[Cryptography] Plenty random for everyone

ianG iang at iang.org
Fri Feb 21 07:23:50 EST 2014

On 21/02/2014 07:13 am, John B wrote:
> Hi All,
> Long time lurker - first time posting. Please be nice...
> I've been pondering Ted's comments here:
>> Some people have whined at me about the speed of /dev/urandom, and how
>> "wasteful" it is in CPU utilization.  In my original conception of the
>> world, something like the Open VPN server or the Kerveros KDC server
>> would periodically grab randomness from /dev/random, and then run
>> their own CSRNG in userspace.  Originally back in 1994, /dev/urandom
>> was almost an afterthought; I thought the more popular interface would
>> be /dev/random.  Which shows you how much I knew back then.  :-)
>> Over time, it's been clear that people don't want to implement their
>> own CSRNG in userspace, and they would much rather use /dev/urandom
>> for everything --- session keys, random padding, even to wipe a hard
>> drive ("dd if=/dev/urandom of=/dev/hdc bs=8k").  The last is probably
>> ludicrous, but if you have a really prolific user of /dev/urandom,
>> this can be a measurable amount of CPU time (and battery consumed).

If the user is a person who typed the above command, then 'whatever'.

If however the user is an app on a mobile phone where battery is
important then I guess their battery will tell them that using urandom
for that purpose is less than friendly.  But again it seems like an
optimisation best left to user space.

>> For example, if you set up the kernel tracepoint
>> "extract_entropy_user", and then try reading e-mail using the Chrome
>> browser and gmail, you will probably be quite astounded how reads from
>> /dev/urandom you will find.
> So my question is, assuming using /dev/random as a seed for a userspace
> CSPRNG is the 'right' way to go about the business of getting random
> numbers,

That's a big assumption.

> should (/could) we perform this action on the applications behalf?

> As an example, a process with PID 2 (init was already using 1 :-)) does a
> read of /dev/random. Kernel side creates a slab of mem for holding the
> state of a CSPRNG for that specific PID which is then seeded by the 'real'
> /dev/random and returns data from that instead. This state continues to be
> used as more data is requested by the app. The state will be periodically
> seeded as and when needed.
> Similarly, PID 3, 4 etc would get their own independent slab/RNG state.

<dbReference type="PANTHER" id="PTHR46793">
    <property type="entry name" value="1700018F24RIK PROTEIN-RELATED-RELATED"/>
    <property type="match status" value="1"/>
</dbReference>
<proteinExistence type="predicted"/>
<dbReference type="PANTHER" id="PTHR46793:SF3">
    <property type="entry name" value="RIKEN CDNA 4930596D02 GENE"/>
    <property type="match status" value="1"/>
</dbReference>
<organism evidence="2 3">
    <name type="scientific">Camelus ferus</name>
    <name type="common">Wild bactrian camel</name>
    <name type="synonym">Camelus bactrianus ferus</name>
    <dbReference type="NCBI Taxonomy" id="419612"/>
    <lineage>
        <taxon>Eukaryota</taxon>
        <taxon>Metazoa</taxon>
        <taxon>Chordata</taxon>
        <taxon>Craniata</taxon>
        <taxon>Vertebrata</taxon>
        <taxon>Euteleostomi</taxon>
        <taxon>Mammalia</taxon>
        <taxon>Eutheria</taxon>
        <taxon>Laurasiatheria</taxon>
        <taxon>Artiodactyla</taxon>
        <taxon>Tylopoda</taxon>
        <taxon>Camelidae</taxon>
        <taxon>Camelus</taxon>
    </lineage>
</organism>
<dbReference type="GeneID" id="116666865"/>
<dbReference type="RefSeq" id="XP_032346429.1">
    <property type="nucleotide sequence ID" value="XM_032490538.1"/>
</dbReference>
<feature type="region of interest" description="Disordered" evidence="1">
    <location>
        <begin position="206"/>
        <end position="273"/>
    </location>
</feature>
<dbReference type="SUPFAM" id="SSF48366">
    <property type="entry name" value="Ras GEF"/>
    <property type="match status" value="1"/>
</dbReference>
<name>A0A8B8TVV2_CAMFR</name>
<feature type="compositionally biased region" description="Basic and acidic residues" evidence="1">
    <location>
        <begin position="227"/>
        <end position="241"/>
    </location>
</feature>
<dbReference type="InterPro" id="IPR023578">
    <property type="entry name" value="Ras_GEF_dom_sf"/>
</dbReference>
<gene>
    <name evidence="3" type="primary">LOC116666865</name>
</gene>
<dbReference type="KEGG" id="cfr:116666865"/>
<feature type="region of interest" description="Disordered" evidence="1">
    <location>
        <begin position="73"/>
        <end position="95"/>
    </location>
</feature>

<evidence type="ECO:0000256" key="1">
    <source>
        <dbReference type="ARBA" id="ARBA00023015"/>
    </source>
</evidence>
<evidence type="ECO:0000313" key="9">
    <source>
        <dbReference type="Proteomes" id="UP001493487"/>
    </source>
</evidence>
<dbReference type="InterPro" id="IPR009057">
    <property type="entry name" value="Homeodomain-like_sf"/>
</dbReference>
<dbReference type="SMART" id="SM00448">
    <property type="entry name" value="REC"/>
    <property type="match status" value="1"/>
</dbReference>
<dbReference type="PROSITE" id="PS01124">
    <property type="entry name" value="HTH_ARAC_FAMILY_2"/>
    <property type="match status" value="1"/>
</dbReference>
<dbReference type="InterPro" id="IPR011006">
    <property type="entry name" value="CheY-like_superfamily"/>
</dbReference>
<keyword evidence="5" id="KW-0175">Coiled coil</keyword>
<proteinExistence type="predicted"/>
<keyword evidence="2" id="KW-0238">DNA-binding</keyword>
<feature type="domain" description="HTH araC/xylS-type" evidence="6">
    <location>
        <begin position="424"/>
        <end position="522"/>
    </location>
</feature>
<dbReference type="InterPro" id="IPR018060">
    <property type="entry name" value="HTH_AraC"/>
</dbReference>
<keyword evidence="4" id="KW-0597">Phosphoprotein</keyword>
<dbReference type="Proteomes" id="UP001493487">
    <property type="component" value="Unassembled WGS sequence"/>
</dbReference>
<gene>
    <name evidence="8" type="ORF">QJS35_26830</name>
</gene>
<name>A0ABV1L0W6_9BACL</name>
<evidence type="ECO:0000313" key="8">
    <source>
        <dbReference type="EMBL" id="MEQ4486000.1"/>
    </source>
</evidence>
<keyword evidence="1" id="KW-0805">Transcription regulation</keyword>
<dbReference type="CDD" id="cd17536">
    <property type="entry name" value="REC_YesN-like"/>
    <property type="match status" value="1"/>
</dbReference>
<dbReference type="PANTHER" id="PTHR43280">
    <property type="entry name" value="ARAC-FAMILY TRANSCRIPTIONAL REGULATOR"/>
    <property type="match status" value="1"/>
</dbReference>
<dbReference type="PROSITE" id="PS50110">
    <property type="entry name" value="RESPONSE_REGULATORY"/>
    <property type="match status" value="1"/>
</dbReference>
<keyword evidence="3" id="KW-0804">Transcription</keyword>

So, you are assuming that all this 'equality' of purpose lies within the
PID process, and firewall should be erected between the PID/processes.
I'd say that was just another assumption taken from the pov of
convenience.  E.g., we can do that, regardless of whether it is helpful.

Two counterpoints: Some apps are spread across multiple processes.  Some
apps have high quality needs and low quality needs.  E.g., the wiping of
data /versus/ construction of high quality keys.

> As I understand it the benefits would be that:
> a) One particular app can't DOS the system (not sure about that?)

Now they all can, together or individually :)

> b) Craziness like "dd if=/dev/random of=/dev/sda" should work 'better'

I don't know how you derive that conclusion...

> c) Attacks where a malicious actor attempts to manipulate the state of the
> entropy pool by writing data to /dev/random should be mitigated as the
> attacker can only manipulate the state of PIDs they own.*

True in principle, but I personally would rather concentrate on finding
the primary weakness and fixing it.  For all processes, assuming they
are all equally important.  OK, I see the point of this if userland is
used as a sort of sandbox as it is in Android.

> d) Apps designers don't really need to worry about if they should be using
> /dev/random or /dev/urandom

This is a point that has been highlighted by FreeBSD's approach.  What I
would like to see is some empirical observations as to whether this
approach has worked better/worse over the long term.  They've been doing
it for about a decade (memory?) so we should have some sense of the
benefit here.

> e) No more blocking on /dev/random

Right, but this is also gained by just turning random to be symlink to

> Some drawbacks:
> a) it may somehow affect backward compatibility (?)

Random numbers are inherently backward compatible :)

> b) some people may insist on getting 'true' randomness and not just CS
> randomness** (?)

Right, why?  Q for FreeBSD.  What was that insistence really about?  I'm
genuinely curious as to where we need real random numbers as opposed to

> c) It requires some more memory kernel side
> d) point e, f and g where I have overlooked something obvious and in all
> likely-hood show stopping...
> Regards,
> John
> * I've not read *anything* that leads me to believe an attack like this is
> actually plausible - but it may help address those ongoing concerns I've
> seen on this mailing list.
> ** Tongue in cheek comment. Flame at will.

Well, it is a good time to explore all this.  I would say brave effort,
but you have failed to make your case, at least for me.  This is a good
example of how hard it is to do 'better' than the platform, which
presumably has smart people working for a long time on the problem, with
lots more research and support.

Or, 'use what your platform provides' aka Rule #1 as epoused here:


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